The history of the Toronto Santa Claus Parade began in 1905. The inaugural edition of the parade was funded and operated by the Eaton’s chain of department stores. The first parade featured just a single float, but it still was a success and became a regular event. In 1913, Santa’s sleigh was pulled by live reindeer imported from Labrador. The deer were looked after by a dedicated veterinarian and had a special diet of moss. Following the parade, they retired to the property of an Eaton’s executive outside the city of Toronto.
The parade became such a popular and beloved event that it survived through the Great Depression and the Second World War. However, materials were so scarce during the war that most participants made their costumes of paper.
In 1982, Eaton’s withdrew from sponsorship of the Toronto Santa Claus Parade after nearly 80 years. The parade found itself on the verge of closure, but a group of local businessmen led by the founder of Canadian McDonald’s George Cohon saved it. That year, they signed 20 companies to sponsor floats.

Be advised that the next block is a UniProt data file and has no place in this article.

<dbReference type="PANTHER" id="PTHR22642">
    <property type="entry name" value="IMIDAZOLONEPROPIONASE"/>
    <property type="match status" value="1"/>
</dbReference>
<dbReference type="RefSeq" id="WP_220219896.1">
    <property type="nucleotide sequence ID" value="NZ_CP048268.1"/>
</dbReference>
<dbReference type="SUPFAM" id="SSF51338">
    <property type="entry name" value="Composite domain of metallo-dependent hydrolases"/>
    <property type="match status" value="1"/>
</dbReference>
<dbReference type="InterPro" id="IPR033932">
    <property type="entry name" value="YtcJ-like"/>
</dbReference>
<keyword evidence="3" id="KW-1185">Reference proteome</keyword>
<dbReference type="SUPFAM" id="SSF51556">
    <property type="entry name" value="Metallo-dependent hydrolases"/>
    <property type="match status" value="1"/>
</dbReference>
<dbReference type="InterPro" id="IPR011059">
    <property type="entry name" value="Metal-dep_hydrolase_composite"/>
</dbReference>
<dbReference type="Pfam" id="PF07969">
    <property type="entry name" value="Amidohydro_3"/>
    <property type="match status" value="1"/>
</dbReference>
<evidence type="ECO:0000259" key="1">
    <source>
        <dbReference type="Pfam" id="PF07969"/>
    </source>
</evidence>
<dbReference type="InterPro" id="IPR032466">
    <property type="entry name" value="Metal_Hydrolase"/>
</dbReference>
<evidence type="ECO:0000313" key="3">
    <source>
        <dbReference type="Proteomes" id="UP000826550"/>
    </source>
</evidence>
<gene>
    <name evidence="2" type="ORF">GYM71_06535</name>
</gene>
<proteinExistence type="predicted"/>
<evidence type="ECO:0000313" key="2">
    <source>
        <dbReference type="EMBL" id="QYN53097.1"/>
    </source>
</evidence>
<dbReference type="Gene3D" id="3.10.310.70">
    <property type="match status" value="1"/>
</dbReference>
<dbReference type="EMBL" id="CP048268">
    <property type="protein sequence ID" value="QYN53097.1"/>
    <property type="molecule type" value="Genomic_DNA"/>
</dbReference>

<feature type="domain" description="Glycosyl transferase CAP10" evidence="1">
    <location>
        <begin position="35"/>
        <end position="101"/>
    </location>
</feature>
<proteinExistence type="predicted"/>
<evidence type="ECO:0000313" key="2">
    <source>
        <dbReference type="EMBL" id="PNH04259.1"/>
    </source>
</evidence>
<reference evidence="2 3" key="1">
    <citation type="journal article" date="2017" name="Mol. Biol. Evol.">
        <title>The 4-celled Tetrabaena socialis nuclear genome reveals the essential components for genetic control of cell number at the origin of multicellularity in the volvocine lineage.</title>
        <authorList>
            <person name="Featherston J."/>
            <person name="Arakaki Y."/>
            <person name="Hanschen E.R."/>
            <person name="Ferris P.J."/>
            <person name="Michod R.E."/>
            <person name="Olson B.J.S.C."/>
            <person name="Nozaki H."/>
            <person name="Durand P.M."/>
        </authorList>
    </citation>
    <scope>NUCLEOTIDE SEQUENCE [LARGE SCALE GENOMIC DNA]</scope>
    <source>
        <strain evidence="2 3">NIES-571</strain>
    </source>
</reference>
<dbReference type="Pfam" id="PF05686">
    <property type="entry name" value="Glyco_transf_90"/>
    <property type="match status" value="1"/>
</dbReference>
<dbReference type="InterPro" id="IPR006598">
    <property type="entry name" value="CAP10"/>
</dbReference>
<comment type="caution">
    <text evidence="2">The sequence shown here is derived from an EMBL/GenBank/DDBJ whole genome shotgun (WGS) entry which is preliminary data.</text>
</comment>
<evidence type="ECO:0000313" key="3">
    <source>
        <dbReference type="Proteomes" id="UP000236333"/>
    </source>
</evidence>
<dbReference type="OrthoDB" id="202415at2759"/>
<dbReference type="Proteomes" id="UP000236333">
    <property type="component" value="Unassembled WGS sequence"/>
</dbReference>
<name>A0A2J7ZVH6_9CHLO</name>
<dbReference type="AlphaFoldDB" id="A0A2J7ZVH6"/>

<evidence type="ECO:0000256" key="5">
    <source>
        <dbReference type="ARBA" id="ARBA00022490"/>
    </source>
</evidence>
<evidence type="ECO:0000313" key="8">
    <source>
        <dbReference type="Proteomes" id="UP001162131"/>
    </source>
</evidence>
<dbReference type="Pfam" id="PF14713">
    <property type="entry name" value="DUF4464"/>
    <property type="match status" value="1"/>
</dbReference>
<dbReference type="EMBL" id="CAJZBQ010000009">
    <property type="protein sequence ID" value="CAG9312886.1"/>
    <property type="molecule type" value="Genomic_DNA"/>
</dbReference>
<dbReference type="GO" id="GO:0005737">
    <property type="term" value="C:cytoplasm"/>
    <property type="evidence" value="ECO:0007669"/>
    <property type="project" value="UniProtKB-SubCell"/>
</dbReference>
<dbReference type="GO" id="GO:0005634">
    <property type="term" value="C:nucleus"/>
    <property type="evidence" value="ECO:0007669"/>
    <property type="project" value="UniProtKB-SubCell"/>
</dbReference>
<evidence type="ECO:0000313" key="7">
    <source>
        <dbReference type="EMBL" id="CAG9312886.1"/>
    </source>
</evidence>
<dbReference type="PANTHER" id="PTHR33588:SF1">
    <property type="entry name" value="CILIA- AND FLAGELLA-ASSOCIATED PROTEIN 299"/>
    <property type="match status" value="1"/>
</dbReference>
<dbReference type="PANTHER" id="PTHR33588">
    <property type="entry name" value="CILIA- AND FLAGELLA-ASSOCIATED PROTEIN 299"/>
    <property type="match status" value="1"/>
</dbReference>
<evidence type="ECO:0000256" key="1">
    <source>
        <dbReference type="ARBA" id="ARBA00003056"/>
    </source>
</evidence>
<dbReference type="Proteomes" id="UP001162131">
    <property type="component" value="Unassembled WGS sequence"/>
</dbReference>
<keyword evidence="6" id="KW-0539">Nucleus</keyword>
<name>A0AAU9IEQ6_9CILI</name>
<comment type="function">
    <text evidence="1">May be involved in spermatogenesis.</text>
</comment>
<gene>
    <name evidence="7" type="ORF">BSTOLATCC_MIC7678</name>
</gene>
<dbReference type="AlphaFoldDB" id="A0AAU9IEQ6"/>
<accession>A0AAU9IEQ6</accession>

The next year, the tradition of the Celebrity Clowns was inaugurated. Several dozen executive donated $1000 dollars each to march along the parade route, entertaining kids and giving out balloons. Another parade tradition is the Holly Jolly Five Run, a 5k charity run inaugurated in 2013.
Today, the Toronto Santa Clause Parade is one of the most anticipated holiday events in Ontario and all of Canada. It attracts more than 500,000 people every year. It features 25 unique floats, marching bands and almost two thousands participants. The parade is broadcast nationwide and airs in several other countries, including the USA, Ireland, New Zealand, and Norway.
The parade route is almost 5.6 kilometers long, it goes through downtown Toronto from Christie Pits to St. Lawrence Market. No matter where you stand along the route, you’ll see the parade in all its glory. However, the organizers recommend that you arrive early because the best spots fill up fast.
Photo by HiMY SYeD